What Writers Can Learn From Goodnight Moon

The Little Fires Everywhere novelist Celeste Ng explains how the surprising structure of the classic children’s book informs her work.

By Heart is a series in which authors share and discuss their all-time favorite passages in literature. See entries from Colum McCann, George Saunders, Emma Donoghue, Michael Chabon, and more.

Doug McLean

Celeste Ng’s books feature the hallmarks of classic mystery novels—a crime to be solved, a roster of suspects, chilling details that aren’t quite what they seem. Her bestselling debut, Everything I Never Told You, fixates on the strange circumstances surrounding a young woman’s death by drowning; a devastating act of suspected arson rages at the center of her new novel, Little Fires Everywhere. But while standard whodunits build momentum through intricately plotted twists and turns, Ng’s interest lies in the private emotional lives of people. Her novels may be page-turners that push toward a final revelation, but the suspense stems less from the who and the how than the why.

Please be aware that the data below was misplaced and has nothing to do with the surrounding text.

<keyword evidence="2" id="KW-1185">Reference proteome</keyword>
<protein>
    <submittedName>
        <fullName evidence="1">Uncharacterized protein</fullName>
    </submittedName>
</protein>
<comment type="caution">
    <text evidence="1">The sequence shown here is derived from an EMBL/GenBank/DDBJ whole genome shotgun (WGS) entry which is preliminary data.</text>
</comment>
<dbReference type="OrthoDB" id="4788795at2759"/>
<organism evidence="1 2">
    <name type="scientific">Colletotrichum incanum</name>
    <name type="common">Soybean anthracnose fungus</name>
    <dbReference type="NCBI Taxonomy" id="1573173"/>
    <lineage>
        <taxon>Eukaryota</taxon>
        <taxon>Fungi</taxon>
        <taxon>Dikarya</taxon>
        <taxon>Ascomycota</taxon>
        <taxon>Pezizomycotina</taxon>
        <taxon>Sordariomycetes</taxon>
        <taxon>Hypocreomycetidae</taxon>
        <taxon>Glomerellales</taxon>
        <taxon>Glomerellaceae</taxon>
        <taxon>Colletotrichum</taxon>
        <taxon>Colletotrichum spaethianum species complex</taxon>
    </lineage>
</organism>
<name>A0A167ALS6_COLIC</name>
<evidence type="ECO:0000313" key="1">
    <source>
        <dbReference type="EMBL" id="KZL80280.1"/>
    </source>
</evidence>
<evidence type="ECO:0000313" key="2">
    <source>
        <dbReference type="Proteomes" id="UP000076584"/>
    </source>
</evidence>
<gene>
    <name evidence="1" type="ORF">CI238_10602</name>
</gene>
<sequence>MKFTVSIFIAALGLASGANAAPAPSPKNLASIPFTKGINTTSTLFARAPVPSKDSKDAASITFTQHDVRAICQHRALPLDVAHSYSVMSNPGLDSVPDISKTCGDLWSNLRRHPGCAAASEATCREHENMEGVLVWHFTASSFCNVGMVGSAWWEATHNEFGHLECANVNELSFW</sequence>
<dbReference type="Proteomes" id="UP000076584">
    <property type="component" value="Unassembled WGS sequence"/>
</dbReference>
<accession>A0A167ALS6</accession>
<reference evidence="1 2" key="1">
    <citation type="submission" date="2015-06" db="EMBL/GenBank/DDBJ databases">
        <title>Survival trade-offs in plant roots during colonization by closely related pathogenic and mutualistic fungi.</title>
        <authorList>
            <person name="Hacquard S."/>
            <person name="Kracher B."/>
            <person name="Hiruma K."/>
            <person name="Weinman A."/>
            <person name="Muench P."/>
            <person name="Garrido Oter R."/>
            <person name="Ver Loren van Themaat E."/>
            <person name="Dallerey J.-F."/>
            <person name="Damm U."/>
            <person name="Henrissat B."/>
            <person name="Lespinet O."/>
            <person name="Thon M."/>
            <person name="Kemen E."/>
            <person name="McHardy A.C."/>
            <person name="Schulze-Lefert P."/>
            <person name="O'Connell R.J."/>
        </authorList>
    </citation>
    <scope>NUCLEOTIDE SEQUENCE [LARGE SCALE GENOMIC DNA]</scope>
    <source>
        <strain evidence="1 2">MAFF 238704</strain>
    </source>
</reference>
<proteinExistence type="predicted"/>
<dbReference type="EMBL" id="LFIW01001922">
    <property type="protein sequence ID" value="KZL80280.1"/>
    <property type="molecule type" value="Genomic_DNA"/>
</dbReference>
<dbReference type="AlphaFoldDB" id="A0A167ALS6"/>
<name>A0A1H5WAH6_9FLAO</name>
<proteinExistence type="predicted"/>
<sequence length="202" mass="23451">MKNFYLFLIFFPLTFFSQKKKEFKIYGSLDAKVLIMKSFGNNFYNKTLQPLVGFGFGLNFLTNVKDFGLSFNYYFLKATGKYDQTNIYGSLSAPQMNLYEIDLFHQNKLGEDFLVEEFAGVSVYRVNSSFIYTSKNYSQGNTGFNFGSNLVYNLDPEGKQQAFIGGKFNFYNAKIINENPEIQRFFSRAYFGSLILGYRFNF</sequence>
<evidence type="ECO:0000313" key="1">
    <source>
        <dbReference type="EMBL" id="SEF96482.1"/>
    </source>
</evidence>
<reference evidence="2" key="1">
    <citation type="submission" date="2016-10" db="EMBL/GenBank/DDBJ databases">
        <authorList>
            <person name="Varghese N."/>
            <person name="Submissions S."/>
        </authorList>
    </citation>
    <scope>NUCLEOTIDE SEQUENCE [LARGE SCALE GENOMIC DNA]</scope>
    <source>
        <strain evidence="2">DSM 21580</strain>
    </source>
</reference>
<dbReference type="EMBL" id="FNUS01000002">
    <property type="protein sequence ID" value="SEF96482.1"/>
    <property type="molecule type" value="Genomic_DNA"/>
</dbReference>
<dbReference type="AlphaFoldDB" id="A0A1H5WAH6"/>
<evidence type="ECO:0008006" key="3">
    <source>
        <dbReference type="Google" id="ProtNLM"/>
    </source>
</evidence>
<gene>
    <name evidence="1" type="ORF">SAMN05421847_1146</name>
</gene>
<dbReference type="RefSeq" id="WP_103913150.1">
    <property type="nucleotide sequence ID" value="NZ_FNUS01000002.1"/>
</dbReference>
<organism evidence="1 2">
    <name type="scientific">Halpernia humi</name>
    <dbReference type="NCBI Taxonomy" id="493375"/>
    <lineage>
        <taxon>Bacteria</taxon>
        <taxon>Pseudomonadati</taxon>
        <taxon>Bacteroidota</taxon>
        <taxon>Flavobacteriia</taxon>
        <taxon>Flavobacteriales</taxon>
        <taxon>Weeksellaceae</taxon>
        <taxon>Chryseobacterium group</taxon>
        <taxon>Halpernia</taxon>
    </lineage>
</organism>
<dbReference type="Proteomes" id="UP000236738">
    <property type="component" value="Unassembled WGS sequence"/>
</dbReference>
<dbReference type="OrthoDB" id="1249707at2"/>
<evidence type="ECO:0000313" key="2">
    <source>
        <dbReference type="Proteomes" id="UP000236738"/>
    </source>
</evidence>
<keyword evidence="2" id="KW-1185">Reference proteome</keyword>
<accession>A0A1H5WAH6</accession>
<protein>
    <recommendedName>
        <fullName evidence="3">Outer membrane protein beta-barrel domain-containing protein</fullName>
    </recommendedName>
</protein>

Ng’s interest in that persistent question—why?—helps to explain her attraction to the children’s classic Goodnight Moon. In a conversation for this series, she discussed how the subtle, mysterious illustrations have more in common with Christie and Conan Doyle than you might think, asking the careful reader to provide solutions to a series of confounding puzzles. Ultimately, the book’s structure helps illuminate Ng’s own creative process, the way she uses a central narrative enigma—a drowning, a fire—as an opportunity to uncover her characters’ hidden desires and secret histories.

In Little Fires Everywhere, the unwelcome presence of an itinerant artist and her daughter roils the staid community of Shaker Heights, Ohio, inflaming racial, cultural, and economic tensions that result in a suspicious fire. Ng received an MFA in writing from the University of Michigan; Everything I Never Told You won the Massachusetts Book Award, the Asian/Pacific American Award for Literature and the American Library Association’s Alex Award. She lives in Cambridge, Massachusetts, and spoke to me by phone.